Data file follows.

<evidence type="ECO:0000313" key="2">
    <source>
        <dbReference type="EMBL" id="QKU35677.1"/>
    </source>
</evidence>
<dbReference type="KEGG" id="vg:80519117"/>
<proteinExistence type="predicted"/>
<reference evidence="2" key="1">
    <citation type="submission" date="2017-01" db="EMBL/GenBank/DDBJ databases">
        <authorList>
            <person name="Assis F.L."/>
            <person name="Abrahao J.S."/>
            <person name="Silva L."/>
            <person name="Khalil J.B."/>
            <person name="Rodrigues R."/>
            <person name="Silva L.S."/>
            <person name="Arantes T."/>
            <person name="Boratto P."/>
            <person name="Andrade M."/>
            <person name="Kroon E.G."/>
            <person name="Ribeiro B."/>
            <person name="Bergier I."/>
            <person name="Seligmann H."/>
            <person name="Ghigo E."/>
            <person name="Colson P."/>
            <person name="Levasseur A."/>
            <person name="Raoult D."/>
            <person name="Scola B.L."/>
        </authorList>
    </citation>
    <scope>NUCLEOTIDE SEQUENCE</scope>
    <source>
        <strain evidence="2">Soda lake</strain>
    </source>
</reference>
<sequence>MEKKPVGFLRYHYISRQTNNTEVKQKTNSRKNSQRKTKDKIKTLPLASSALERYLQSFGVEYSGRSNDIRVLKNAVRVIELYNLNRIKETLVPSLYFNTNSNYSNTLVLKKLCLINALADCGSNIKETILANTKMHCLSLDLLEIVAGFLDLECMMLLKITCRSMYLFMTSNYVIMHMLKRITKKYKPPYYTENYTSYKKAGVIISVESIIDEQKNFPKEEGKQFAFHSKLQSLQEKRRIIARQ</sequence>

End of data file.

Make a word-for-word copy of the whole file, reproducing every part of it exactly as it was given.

<evidence type="ECO:0000313" key="2">
    <source>
        <dbReference type="EMBL" id="QKU35677.1"/>
    </source>
</evidence>
<dbReference type="KEGG" id="vg:80519117"/>
<proteinExistence type="predicted"/>
<reference evidence="2" key="1">
    <citation type="submission" date="2017-01" db="EMBL/GenBank/DDBJ databases">
        <authorList>
            <person name="Assis F.L."/>
            <person name="Abrahao J.S."/>
            <person name="Silva L."/>
            <person name="Khalil J.B."/>
            <person name="Rodrigues R."/>
            <person name="Silva L.S."/>
            <person name="Arantes T."/>
            <person name="Boratto P."/>
            <person name="Andrade M."/>
            <person name="Kroon E.G."/>
            <person name="Ribeiro B."/>
            <person name="Bergier I."/>
            <person name="Seligmann H."/>
            <person name="Ghigo E."/>
            <person name="Colson P."/>
            <person name="Levasseur A."/>
            <person name="Raoult D."/>
            <person name="Scola B.L."/>
        </authorList>
    </citation>
    <scope>NUCLEOTIDE SEQUENCE</scope>
    <source>
        <strain evidence="2">Soda lake</strain>
    </source>
</reference>
<sequence>MEKKPVGFLRYHYISRQTNNTEVKQKTNSRKNSQRKTKDKIKTLPLASSALERYLQSFGVEYSGRSNDIRVLKNAVRVIELYNLNRIKETLVPSLYFNTNSNYSNTLVLKKLCLINALADCGSNIKETILANTKMHCLSLDLLEIVAGFLDLECMMLLKITCRSMYLFMTSNYVIMHMLKRITKKYKPPYYTENYTSYKKAGVIISVESIIDEQKNFPKEEGKQFAFHSKLQSLQEKRRIIARQ</sequence>